I keep hearing that 10 degrees, and sometimes it is 5 degrees, but it always anecdotal.  I suppose at some point I will set up my own experiment, but with all the agitation going on in the fermentor from thermal gradients and CO2 production, during active fermentation I can't see how there is going to be significant differences in temperatures anywhere in the beer.  The difference in temperature between a thermowell and something on the outside of the fermentor will strongly depend upon the type of device and how it is mounted.  A hard cylindrical temperature probe (like from a Ranco controller) makes horrible physical contact (almost no surface area contact) with the cylindrical wall of the fermentor, so it is important to cover them well with an insulator (bubble wrap) and lots of tape because the probe will measure the temperature of the air around it better than it will measure the temperature of the fermentor.  A stick-on thermometer makes great contact with the fermentor via its adhesive, but you're relying on something that has one side exposed to the air and the other side that has a thermal insulator (glass/plastic) between it and a large thermal mass (beer).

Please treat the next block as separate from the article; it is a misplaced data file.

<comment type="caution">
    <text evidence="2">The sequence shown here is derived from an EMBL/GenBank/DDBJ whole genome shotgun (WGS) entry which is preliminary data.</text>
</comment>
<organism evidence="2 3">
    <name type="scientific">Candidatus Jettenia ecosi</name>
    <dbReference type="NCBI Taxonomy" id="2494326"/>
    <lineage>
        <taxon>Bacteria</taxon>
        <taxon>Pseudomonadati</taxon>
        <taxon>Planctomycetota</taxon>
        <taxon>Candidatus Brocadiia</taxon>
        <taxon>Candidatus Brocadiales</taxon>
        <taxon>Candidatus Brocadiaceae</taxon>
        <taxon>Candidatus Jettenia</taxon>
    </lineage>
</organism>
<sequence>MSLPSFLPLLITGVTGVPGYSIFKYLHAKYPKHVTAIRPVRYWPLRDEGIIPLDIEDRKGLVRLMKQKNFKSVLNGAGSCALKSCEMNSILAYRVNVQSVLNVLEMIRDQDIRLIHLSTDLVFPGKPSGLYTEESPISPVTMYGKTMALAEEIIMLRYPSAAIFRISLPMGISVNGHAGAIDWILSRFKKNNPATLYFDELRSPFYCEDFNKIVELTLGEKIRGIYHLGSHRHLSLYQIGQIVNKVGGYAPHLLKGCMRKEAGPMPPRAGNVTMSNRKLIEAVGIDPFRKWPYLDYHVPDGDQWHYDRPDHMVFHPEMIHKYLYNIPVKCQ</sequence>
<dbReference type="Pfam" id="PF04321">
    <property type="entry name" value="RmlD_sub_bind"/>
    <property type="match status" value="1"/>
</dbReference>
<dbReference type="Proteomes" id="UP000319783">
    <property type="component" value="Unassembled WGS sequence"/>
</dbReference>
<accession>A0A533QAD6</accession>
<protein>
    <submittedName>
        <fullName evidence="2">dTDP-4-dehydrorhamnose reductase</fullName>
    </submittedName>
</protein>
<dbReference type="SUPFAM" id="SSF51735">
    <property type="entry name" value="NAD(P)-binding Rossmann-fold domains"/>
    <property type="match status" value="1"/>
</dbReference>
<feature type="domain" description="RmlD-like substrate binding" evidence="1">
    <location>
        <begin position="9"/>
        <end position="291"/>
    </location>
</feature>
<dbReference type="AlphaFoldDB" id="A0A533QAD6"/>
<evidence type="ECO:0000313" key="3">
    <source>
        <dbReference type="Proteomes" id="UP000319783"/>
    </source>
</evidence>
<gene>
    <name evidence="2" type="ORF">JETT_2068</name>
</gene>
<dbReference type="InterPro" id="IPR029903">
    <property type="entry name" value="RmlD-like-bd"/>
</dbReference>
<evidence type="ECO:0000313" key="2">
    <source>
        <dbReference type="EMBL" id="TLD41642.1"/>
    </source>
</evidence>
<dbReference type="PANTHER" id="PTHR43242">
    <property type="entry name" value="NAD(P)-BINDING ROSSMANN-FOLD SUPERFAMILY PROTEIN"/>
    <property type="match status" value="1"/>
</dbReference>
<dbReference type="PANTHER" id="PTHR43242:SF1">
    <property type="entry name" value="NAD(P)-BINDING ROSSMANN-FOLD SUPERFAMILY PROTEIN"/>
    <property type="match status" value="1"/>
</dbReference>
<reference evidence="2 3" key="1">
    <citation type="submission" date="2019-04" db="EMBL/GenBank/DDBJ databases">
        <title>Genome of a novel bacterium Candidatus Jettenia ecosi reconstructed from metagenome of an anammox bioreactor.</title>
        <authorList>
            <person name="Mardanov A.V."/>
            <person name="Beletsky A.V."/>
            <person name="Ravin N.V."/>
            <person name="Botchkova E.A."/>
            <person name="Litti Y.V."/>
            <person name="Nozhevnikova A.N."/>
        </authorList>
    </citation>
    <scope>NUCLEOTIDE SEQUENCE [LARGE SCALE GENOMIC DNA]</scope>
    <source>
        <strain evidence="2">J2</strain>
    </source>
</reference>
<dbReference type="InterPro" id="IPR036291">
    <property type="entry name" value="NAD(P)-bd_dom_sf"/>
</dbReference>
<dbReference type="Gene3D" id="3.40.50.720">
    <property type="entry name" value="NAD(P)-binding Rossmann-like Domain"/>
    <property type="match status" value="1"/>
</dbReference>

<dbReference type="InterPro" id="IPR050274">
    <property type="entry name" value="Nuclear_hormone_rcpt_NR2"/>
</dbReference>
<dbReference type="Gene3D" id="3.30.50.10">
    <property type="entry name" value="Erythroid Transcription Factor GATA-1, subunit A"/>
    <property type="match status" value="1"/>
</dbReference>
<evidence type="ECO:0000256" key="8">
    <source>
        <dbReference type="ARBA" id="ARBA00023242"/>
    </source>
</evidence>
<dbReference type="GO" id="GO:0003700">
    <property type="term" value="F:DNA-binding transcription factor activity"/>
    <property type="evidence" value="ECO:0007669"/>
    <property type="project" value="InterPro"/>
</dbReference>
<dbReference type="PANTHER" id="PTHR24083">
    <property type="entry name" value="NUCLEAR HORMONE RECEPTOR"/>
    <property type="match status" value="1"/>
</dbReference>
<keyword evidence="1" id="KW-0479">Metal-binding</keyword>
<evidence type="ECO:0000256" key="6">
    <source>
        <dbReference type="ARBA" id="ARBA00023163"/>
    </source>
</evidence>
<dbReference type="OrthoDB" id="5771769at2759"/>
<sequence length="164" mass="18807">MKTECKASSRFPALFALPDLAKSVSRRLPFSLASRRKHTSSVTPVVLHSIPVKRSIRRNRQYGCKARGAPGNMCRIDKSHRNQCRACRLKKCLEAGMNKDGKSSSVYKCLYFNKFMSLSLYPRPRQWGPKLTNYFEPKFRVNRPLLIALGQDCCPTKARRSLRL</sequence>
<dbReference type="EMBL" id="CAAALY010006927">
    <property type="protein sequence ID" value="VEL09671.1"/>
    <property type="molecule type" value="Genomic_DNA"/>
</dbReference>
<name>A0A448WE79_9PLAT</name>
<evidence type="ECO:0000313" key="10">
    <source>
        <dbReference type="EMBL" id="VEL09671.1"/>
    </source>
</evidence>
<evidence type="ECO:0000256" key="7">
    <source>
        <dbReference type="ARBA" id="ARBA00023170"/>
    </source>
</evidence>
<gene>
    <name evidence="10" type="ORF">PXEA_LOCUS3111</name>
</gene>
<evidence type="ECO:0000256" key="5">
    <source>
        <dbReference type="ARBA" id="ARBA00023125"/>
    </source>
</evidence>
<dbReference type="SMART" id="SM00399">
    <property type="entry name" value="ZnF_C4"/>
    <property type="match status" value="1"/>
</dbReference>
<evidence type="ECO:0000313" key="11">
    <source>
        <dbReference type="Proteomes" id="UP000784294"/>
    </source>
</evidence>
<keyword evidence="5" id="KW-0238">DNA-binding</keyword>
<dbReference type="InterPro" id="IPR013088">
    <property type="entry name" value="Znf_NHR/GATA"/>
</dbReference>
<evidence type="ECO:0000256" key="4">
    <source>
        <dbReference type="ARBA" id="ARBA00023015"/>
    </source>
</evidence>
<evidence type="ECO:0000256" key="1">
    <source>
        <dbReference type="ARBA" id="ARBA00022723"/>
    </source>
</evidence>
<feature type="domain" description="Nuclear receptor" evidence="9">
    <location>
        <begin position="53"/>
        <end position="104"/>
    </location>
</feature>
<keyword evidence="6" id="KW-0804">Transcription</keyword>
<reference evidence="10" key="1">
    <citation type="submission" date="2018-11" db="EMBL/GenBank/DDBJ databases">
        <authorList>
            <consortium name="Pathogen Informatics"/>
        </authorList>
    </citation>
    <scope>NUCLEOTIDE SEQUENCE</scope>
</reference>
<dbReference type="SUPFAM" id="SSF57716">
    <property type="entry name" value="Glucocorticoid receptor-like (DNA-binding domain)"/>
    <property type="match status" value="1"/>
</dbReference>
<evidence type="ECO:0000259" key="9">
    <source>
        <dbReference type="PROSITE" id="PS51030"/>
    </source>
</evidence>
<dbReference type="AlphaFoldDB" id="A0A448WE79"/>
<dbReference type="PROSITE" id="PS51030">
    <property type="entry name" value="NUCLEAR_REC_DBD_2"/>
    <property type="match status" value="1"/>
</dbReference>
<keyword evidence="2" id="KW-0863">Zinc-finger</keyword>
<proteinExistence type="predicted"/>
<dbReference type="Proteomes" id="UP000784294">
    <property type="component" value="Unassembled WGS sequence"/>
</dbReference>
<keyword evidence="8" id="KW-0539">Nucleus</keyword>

As Sean says, if you really want to know, you need to calibrate them, but make sure you calibrate them like you will use them because you might find the stick-on ones have one offset when on a glass carboy, and another when on a plastic carboy or bucket.  The good thing about all of this is that if you set everything up the same, you'll get consistent results.  You need to keep in mind that if someone says they get great results fermenting at 64F, not knowing how they are measuring temperature and what their offsets are, that might not be the same 64F to you. (Yeah, I know, I hate those "it is different from system to system" answers too...)